Press and Editorial Photography graduate Marco Kesseler will have his Sony World Photography awarded images displayed across the windows of Selfridges, Oxford Street, in an innovative new exhibition this month.
At a time when galleries, museums and shops are shut in the UK, the A Return to Nature exhibition will give passers-by a welcome glimpse of the cultural landscape they have come to miss during the pandemic.
The Selfridges store on Oxford Street is the second largest shop in the UK, so Marco’s work is set to receive plenty of attention, even during lockdown. The works can be safely viewed by the public outside of the store between 16-31 January. For those who live outside of the capital, an interactive version of Marco’s photographs will also be available on the Selfridges website.
Supported by GRAIN and Arts Council England, the project explores the fragility of our environment and the need to protect it.
We impose our own ideas of how nature should behave - where it's accepted and where it's suppressed. But with a little time, nature has an amazing ability to reclaim its space.
To illustrate this, Marco’s exhibition examines the extraordinary micro-climates that plants create inside a polytunnel; layers of algae attack the plastic that protects the plants, self-seeded wildflowers establish themselves in suffocating structural cracks and networks of animal nests are exposed to unforgiving changes in the crop cycle. This is nature fighting to survive, and despite its willingness, not always succeeding.
We caught up with Marco to learn a little more about his exhibition.
How did you get Selfridges to agree to the exhibition?
I was actually approached directly by Selfridges. They were already aware of my Polytunnel series - I had worked with one member of the team in the past, back when they were running a photography magazine elsewhere and my work fitted their plan. I’d advise graduates to never burn bridges with anyone; your friends and colleagues will go down different paths in their careers, and you never know what doors might open from that.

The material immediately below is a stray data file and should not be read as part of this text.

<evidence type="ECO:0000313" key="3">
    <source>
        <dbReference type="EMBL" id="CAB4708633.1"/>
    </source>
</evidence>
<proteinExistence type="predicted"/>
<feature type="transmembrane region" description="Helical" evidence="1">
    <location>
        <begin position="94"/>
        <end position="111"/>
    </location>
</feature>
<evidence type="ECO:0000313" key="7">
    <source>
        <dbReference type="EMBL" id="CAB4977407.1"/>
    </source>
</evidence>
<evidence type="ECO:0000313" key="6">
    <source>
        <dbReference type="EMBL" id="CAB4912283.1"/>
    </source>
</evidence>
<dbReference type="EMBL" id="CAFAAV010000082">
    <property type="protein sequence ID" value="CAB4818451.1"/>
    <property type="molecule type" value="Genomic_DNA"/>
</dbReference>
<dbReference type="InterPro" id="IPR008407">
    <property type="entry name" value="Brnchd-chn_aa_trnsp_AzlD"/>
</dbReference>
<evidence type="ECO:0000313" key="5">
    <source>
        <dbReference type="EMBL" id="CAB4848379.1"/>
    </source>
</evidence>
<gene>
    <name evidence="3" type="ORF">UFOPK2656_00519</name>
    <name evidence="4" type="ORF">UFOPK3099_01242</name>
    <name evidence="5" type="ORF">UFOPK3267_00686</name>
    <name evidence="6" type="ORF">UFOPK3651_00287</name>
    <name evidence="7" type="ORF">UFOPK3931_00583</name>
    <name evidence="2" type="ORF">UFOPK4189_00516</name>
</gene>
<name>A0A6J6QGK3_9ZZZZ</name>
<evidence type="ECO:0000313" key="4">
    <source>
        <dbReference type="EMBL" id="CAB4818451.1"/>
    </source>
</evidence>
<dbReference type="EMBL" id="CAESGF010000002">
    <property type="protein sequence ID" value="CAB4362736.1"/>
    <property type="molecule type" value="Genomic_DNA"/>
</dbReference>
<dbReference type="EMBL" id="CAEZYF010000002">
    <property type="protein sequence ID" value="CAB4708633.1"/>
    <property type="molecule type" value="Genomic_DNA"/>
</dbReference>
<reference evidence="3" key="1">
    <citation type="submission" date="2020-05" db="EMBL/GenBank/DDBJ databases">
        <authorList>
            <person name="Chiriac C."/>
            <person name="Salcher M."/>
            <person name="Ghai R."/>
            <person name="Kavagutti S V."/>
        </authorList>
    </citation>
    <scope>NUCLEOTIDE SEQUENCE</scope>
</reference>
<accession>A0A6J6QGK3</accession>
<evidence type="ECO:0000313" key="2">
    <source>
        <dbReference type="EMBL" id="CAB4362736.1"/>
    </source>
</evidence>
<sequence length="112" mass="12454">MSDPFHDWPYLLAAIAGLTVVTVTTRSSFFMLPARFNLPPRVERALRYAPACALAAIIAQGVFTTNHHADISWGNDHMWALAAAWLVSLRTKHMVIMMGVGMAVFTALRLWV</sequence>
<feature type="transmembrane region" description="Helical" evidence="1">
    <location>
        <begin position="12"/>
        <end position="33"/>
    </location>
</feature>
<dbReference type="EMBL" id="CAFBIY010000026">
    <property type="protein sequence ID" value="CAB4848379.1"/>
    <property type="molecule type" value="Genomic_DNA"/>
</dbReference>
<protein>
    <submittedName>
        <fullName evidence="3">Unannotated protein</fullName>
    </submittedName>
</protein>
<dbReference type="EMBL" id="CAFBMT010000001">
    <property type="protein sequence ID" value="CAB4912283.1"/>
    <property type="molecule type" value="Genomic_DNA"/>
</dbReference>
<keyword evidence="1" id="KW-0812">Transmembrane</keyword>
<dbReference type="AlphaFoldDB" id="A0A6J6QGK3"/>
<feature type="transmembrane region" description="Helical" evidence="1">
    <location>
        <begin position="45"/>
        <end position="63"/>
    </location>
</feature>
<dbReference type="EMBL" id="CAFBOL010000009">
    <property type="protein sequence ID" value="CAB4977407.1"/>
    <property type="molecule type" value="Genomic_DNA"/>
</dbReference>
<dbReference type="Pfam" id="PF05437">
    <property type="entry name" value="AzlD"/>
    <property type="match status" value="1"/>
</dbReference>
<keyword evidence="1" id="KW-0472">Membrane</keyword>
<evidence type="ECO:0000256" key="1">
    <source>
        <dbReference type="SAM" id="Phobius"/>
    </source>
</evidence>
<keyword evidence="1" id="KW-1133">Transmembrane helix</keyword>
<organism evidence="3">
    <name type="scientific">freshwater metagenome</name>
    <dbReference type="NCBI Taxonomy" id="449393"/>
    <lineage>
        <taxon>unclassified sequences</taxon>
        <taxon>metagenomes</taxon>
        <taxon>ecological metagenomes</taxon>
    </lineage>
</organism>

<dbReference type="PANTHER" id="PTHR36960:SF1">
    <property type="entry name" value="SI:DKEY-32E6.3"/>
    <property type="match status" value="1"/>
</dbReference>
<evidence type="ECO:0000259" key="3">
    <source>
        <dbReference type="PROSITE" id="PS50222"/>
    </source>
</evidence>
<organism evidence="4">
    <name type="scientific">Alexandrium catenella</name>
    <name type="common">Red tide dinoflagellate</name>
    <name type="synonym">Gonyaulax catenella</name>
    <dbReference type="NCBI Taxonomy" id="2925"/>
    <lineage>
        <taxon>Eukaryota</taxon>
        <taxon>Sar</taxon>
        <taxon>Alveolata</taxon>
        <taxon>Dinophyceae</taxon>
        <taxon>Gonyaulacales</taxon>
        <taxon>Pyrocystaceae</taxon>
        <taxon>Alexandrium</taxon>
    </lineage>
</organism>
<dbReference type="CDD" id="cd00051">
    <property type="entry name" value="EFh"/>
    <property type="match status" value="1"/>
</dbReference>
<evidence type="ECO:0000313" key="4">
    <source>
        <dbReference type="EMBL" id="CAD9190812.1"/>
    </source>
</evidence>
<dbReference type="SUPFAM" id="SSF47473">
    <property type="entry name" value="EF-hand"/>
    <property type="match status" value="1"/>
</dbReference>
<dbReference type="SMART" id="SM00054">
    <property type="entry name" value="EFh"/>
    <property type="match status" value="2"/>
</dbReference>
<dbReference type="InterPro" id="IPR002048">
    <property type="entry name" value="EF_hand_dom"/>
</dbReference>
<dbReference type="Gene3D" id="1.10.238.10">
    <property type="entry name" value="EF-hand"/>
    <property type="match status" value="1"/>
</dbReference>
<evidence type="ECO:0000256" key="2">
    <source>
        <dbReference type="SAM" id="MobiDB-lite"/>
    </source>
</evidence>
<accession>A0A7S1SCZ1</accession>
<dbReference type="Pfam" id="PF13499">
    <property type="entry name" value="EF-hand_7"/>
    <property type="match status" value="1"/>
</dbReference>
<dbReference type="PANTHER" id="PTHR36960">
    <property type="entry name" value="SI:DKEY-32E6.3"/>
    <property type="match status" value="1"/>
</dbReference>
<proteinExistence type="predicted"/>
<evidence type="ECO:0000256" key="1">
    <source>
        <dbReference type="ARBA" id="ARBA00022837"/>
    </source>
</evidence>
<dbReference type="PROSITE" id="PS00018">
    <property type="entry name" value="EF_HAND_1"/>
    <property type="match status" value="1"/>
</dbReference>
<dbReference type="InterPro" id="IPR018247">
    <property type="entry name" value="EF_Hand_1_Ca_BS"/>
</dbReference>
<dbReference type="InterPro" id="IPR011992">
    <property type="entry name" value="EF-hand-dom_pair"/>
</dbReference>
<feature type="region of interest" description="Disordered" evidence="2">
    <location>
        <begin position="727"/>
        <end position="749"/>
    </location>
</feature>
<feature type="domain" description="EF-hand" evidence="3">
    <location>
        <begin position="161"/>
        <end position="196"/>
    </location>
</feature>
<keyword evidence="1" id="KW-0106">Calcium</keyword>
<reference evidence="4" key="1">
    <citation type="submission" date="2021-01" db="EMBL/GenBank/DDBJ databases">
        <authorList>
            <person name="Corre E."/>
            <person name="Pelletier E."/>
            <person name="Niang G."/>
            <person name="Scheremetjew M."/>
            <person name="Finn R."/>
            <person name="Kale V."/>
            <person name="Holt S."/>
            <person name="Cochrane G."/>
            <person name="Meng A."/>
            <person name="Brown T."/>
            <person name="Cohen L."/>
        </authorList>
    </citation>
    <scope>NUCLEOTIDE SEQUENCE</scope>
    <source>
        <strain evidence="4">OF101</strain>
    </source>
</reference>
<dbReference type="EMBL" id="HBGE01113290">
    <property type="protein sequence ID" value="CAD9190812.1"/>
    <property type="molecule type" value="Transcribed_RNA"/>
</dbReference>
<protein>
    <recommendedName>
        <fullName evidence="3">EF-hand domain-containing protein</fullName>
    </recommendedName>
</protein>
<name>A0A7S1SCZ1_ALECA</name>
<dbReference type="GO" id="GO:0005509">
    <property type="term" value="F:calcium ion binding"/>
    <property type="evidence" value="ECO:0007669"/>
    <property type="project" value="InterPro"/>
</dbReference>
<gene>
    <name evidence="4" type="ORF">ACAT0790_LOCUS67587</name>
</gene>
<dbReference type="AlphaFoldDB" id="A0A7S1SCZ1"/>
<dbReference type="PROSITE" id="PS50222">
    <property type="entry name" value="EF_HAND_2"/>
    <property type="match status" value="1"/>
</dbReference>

What drew you to photograph the polytunnel?
Polytunnels are often quite hidden spaces, both alien and instantly recognisable, but we rarely see past their plastic frame. I wanted to uncover these internal landscapes and connect people with the spaces and processes of growing our food, but I was also aware of environmental factors - we all know the impact of plastic on the environment, yet we also rely on it to be able to produce food here in the UK. The more I photographed, the more I came to notice this delicate balance between cultivated and wild spaces separated by the plastic. It is this preciousness that I hope inspires people to take a closer look and find beauty in unexpected places.
What does the series express about the natural world and our relationship to it?
I tried to represent aspects of both nature’s fragility and resilience. The relationship between natural and manufactured at the periphery of these agricultural spaces is something that happens all around us in cities, parks and edgelands, it’s just that most of the time we aren’t paying attention. We impose our own ideas of how nature should behave - where it's accepted and where it's suppressed. But with a little time, nature has an amazing ability to reclaim its space.